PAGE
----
Invention Protection Guide

The patent system was established to encourage the development of inventions by granting invention owners protection against unauthorised copies of the invention. The patent system offers the invention owner exclusive exploitation of a patented invention for a period of up to 20 years. In return, society benefits from use of the invention thereafter. The following is a brief overview of some important considerations when developing and protecting an invention.

1. Invention Must Be Kept Confidential

In the early stages of invention development it is imperative for invention owners to keep their invention confidential. If an invention is demonstrated or discussed publicly, if a form or product of the invention is sold, or if information describing the invention is published in a document before a patent application is filed, then a valid patent may not be granted.

Invention confidentiality and the right to protect the invention with a patent can be maintained by having anyone who is shown the invention sign a Confidentiality Agreement before any information about the invention is disclosed. An appropriate Confidentiality Agreement can be prepared by a patent attorney.

2. Protect The Invention – Provisional Patent Protection

As soon as a functional design or working prototype for the invention has been developed, it is advisable that the invention be protected by a provisional patent application. A provisional patent application is an initial form of protection for an invention that reserves the invention owner’s right for twelve months to apply for a granted patent not only in Australia but in almost all foreign countries as well.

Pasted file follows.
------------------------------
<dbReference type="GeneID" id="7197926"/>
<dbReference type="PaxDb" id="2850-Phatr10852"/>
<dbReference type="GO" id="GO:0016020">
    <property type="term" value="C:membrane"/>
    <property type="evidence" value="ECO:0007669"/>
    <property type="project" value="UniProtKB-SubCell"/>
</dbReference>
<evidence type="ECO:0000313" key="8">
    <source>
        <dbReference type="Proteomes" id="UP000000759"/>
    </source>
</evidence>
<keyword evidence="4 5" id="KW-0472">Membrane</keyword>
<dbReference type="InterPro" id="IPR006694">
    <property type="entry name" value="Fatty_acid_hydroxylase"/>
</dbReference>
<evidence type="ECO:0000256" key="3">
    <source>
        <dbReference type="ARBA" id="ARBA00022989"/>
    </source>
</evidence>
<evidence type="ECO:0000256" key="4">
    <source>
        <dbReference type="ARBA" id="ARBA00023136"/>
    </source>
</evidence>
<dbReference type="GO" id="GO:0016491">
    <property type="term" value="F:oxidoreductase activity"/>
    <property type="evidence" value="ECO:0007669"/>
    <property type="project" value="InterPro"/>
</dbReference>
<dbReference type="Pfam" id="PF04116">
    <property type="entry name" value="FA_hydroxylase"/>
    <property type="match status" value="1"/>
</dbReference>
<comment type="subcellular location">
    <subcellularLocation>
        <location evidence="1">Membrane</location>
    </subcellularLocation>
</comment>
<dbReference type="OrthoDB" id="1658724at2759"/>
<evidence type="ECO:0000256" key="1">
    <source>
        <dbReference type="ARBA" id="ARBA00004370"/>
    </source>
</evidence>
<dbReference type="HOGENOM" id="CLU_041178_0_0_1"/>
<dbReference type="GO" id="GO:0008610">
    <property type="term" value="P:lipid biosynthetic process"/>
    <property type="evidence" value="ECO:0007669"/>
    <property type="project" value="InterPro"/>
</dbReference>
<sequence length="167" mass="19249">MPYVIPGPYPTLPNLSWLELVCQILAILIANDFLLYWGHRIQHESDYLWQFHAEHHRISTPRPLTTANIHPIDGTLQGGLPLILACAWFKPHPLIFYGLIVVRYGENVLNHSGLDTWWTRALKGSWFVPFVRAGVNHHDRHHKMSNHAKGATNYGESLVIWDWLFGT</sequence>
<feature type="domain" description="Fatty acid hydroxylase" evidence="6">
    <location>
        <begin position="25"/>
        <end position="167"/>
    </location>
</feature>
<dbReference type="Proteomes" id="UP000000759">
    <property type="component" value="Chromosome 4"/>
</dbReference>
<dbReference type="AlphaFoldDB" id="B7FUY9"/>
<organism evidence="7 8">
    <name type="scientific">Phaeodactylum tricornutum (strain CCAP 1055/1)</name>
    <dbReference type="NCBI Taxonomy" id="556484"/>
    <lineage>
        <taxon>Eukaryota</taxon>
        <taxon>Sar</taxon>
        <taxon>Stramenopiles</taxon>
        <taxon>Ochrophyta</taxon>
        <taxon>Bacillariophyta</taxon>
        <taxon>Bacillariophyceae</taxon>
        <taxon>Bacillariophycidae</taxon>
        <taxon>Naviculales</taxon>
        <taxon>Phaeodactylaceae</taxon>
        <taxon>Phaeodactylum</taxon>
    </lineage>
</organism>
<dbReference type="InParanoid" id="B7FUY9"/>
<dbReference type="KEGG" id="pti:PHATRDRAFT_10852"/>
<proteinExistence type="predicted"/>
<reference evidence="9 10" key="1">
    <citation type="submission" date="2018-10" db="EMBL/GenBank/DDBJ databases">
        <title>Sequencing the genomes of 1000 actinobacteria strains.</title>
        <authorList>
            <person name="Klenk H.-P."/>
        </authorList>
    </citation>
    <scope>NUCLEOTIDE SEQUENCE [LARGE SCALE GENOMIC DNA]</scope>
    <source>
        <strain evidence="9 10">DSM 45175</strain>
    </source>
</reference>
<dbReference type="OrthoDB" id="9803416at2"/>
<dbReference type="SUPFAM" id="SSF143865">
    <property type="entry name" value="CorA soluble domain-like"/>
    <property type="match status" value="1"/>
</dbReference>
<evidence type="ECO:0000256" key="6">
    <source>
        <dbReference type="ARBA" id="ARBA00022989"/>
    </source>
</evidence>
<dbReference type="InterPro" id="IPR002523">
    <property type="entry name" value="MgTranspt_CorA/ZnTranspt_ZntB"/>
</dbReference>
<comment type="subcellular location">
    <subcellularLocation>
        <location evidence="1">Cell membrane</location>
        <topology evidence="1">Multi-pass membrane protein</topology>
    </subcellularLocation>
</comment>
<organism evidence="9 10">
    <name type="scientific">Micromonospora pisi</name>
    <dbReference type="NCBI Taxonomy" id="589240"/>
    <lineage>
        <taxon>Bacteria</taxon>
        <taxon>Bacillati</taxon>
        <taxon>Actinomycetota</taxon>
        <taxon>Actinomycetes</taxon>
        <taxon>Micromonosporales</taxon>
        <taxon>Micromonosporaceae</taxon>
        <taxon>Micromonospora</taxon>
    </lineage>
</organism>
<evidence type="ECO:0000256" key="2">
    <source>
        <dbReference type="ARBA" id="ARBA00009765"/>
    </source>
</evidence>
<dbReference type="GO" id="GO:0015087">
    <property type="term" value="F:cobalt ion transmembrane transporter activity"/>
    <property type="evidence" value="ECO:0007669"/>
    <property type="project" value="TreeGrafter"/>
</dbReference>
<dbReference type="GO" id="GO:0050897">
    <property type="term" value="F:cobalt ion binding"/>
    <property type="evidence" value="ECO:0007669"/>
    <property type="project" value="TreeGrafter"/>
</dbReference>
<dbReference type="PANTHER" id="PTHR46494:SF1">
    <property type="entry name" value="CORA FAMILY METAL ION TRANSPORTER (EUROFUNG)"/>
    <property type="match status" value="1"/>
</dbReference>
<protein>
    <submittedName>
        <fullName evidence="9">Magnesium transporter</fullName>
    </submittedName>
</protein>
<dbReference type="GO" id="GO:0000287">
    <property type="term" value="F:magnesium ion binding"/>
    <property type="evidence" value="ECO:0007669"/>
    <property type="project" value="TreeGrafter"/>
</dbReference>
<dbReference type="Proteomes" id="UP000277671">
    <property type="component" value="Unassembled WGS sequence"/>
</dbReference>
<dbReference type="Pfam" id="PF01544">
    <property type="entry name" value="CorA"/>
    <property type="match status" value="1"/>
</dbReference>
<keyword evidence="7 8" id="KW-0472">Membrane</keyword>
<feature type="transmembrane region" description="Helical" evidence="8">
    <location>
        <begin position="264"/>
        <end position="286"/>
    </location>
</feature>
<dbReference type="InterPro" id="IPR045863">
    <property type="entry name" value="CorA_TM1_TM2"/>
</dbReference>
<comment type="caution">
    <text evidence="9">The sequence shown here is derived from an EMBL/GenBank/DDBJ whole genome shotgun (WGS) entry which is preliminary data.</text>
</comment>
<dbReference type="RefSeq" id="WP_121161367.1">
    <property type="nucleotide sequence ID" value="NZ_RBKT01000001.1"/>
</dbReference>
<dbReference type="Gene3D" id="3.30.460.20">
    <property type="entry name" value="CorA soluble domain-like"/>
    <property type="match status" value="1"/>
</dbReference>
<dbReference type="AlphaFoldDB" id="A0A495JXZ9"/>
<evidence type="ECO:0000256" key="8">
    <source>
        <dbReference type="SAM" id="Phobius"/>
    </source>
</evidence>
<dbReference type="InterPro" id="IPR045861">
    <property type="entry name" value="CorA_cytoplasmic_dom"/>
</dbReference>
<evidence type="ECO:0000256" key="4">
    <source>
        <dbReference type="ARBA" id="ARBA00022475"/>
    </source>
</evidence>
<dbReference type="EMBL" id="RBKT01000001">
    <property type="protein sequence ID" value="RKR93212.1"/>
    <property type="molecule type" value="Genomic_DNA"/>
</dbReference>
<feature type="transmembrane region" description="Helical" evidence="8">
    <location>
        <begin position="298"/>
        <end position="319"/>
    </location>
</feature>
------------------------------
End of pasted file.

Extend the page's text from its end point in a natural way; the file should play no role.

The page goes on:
After filing a provisional patent application, the invention owner is able to disclose the invention to other parties without losing their right to patent the invention. Importantly, provisional patent applications are not ever published, so if the invention owner decides not to pursue patent protection, the information regarding the invention in the provisional patent application never becomes public. For this reason, it is advisable to only disclose the invention under a confidentiality agreement during the twelve month provisional patent application period.

It is also imperative that during the twelve month provisional patent application period, the invention owner explores the potential commercial markets for the invention so that a calculated commercial decision can be made regarding whether to protect the invention in Australia only or in other countries as well.

3. Prior Invention Searching

Before proceeding with the expense of patent protection in multiple countries, it is advisable for invention owners to obtain an indication of the patentability of the invention. This can be done by way of patent database searching before filing any patent application or on the basis of a provisional patent application.

After filing a provisional patent application, it is possible to request an International-Type Search from the Australian Patent Office. This provides significant advantages over other pre-fling search options. The International-Type Search is conducted to the same standard and using the same databases as the search conducted for an International PCT patent application and gives a strong indication of whether or not a patent is likely to be granted for the invention.

As the search is conducted by the Patent Office and as a substantial proportion of the fees for the International-Type Search are refunded if an International patent application is filed for the invention.

Cotters Patent Attorneys
30 September 2008

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Please contact us at if you would like further information on how you can protect your invention.

Cotters Patent & Trade Mark Attorneys. Level 6, 75 Elizabeth Street, Sydney, NSW 2000. 02 9247 8000. © Copyright 2020.